How to Grow Peanut Seeds

Grow Guide #2927
Family: Fabaceae
Binomial name: Arachis hypogaea
Life Cycle: Annual

This 'How to Grow' guide details everything a home gardener needs to know to plant, grow and care for Peanuts (Arachis hypogaea).

When to Sow Peanut Seeds

Peanut is a warm season crop. Use the table below to identify the best time of year to sow peanut seeds in your climate.



Peanut plants are best grown in full sun. Choose a location that will receive at least 6 hours of full sun each day.

Peanut plants need a loose, well drained soil enriched with organic matter. Prepare soil by weeding it thoroughly, digging it over to at least a spade’s depth to loosen the soil, and adding aged animal manure or compost. Organic matter can be dug into heavy soil to lighten it so roots can grow freely. Keep the area free of weeds until planting. Learn more about preparing soil for planting here.

Peanut plants can be grown in containers. If possible choose a variety that’s recommended for container growing. Use a good quality potting mix and make sure your container is large enough for mature plants; a minimum of 20 litres is recommended for peanuts. During the growing season, keep in mind that container grown plants may need additional fertiliser to encourage healthy growth.

How to Sow Peanut Seeds

Optional: Soak the seeds overnight in room temperature water before planting.

Peanut seeds can be sown directly into the garden OR seedlings can be raised in trays or other containers and transplanted to the garden once established.

Sow Direct

  1. Sow seeds directly in the garden 30mm deep and 15-30cm apart, with rows 60cm apart.
  2. Keep soil moist but never wet or dry.
  3. Seeds should germinate in around 7-15 days at a soil temperature of 18-22°C.
  4. Young seedlings will need protection from pests, pets and weather until they are established.

Raise Seedlings

  1. Fill trays, punnets or jiffy pots with a good quality seed-raising mix, or use soil starter pellets.
  2. Sow seeds 30mm deep.
  3. Keep soil moist but never wet or dry.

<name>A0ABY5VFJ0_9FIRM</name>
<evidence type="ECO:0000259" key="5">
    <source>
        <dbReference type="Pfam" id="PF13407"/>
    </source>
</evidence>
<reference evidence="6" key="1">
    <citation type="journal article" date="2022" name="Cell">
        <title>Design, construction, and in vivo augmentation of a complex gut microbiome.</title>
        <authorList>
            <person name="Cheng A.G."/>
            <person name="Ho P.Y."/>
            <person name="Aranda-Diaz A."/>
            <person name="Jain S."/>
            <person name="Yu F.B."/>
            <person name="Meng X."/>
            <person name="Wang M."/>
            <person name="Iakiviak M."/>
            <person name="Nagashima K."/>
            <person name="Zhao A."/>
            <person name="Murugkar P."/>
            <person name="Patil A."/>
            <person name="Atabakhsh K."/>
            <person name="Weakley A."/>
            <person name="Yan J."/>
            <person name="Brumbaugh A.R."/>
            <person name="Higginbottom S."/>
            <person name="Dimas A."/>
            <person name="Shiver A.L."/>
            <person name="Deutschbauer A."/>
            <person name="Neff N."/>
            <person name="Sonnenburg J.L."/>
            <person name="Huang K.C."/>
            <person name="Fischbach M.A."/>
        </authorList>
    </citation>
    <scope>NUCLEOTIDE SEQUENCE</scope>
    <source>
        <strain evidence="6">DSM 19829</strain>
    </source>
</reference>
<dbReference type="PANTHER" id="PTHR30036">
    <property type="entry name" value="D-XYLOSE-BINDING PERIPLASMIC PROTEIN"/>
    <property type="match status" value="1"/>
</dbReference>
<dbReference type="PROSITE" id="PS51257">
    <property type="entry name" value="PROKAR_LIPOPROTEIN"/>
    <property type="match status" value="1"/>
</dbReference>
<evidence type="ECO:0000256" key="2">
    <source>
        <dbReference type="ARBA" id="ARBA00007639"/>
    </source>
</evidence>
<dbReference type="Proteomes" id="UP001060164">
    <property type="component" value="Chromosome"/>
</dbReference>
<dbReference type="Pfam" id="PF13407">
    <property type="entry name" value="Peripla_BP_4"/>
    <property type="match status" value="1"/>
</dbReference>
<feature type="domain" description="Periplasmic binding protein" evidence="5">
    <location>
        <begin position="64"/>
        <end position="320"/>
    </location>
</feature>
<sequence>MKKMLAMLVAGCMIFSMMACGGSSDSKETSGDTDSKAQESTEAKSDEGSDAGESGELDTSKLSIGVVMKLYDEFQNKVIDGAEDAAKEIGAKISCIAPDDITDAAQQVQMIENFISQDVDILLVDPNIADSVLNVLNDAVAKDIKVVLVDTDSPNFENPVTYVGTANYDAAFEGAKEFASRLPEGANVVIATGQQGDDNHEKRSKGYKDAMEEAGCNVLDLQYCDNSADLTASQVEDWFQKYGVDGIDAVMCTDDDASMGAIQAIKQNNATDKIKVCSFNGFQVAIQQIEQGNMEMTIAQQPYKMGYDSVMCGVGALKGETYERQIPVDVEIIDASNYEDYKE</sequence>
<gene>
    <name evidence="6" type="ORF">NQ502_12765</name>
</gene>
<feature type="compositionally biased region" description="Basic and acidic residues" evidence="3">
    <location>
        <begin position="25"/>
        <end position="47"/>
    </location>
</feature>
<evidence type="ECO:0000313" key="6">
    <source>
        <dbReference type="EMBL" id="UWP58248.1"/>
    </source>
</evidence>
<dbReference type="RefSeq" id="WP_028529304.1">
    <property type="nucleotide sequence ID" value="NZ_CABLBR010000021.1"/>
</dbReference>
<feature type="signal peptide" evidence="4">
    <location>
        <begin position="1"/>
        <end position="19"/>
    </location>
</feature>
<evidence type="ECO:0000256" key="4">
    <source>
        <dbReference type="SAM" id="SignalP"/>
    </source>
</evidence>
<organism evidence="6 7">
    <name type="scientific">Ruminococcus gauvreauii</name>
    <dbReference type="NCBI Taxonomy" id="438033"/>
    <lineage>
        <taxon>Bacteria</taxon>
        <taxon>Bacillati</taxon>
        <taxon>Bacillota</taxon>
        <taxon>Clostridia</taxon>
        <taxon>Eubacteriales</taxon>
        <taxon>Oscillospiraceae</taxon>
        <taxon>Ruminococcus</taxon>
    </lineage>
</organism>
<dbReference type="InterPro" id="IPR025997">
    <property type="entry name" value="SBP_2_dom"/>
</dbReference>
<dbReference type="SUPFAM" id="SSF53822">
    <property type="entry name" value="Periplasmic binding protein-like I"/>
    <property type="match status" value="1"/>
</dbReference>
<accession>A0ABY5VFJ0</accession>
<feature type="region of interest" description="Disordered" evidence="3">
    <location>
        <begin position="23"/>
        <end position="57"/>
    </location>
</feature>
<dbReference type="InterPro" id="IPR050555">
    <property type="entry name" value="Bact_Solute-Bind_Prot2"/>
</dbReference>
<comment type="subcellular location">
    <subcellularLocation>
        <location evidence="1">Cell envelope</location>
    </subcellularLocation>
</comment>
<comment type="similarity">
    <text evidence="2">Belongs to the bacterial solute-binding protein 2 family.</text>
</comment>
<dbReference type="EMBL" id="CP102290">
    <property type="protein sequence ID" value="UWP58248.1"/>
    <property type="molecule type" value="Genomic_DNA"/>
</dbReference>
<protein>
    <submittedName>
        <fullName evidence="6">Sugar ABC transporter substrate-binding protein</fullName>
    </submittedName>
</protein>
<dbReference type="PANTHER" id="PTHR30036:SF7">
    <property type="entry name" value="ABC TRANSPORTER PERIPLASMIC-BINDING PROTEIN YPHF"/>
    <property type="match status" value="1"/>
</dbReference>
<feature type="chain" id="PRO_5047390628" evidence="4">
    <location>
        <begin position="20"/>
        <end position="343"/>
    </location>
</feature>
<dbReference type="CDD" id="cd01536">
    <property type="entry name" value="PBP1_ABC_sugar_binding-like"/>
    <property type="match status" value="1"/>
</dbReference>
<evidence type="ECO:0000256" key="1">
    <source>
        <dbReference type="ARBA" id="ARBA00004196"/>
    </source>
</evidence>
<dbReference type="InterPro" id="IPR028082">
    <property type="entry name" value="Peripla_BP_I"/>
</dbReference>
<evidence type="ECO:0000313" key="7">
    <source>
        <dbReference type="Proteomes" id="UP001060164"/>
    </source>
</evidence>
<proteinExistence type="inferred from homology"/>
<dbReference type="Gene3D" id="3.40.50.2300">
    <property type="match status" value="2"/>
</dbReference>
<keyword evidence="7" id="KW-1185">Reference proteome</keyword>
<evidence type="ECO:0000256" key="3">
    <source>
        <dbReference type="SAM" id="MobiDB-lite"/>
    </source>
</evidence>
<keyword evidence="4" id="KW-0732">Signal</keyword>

4. Seeds should germinate in around 7-15 days at a soil temperature of 18-22°C.
  5. Transplant seedlings to the garden once they have their first true leaves and are large enough to handle (usually 5-10cm tall).
  6. Plant out, spacing plants 15-30cm apart, with rows 60cm apart.

Peanut is a tender crop that’s sensitive to frost. Do not transplant seedlings or sow seeds outside until all danger of frost has passed.

Optional: In cool climates peanut seeds can be sown indoors 6 weeks before the last expected frost. Grow them in a warm position with plenty of natural light.

How to Grow Peanut

Peanut plants may need watering during the growing season. Water when the soil is dry about 5cm below the surface (test this by scratching away a little soil with your finger). Water deeply in the early morning or late afternoon. Avoid watering the leaves of plants to avoid fungal diseases. Learn more about watering here.

As peanut is a legume no added fertiliser should be necessary if plants are grown in well-prepared soil, but some gardeners apply half a handful of gypsum per plant when plants are flowering to provide extra calcium for shell formation.

Plants flower approximately 40 days after seeds germinate.

After pollination, the fertilised flowers form what are known as 'pegs'. These drop to the ground due to gravity, and the peanut shells (actually pods) then develop underground. The shells develop first, followed by the peanuts. Do not remove flowers or prune off the flower stems or pegs as this will prevent peanuts from being produced.

How to Harvest Peanuts

Peanuts should be ready to harvest in approximately 90-130 days.

Plants are ready to harvest when the foliage yellows and dies off in autumn. Harvest a single plant to check for ripeness: the shell should have prominent veining and skins of the peanuts should be coloured, not white. Peanuts mature gradually rather than all at once, so aim to harvest when around two-thirds of the crop is mature.

Using a garden fork, gently lift entire plants from the ground and shake off excess soil. Leave plants to cure for around a week by laying them on the soil or, if rodents are likely to eat the crop, by hanging them in bunches in a warm, dry place. Separate the shells from the dried plants, discarding any immature or 'green' pods which will be soft with peanuts that are not fully coloured. Dry the shells in a cool, dry place on a wire rack for a further one to two weeks. Peanuts can be stored in their shells, or the shells removed. Store in a mesh bag, or freeze for longer term storage.

Common Problems when Growing Peanuts

Like all plants, peanut is susceptible to some pests, diseases and other problems. Below is a list of the most common problems gardeners encounter when growing peanut plants:

  • bacterial leaf spot
    Bacterial leaf spot is a disease that causes irregularly shaped brown spots on all above-ground parts of a plant. The spots at first appear to be wet but become dry and scab-like over time. Leaves and flowers can fall prematurely. Water plants at soil level (not on the leaves), dispose of fallen leaves and fruit and practice crop rotation.

Browse Peanut Seeds

Peanut- Big Pink

Peanut- Big Pink

Packet 10 seeds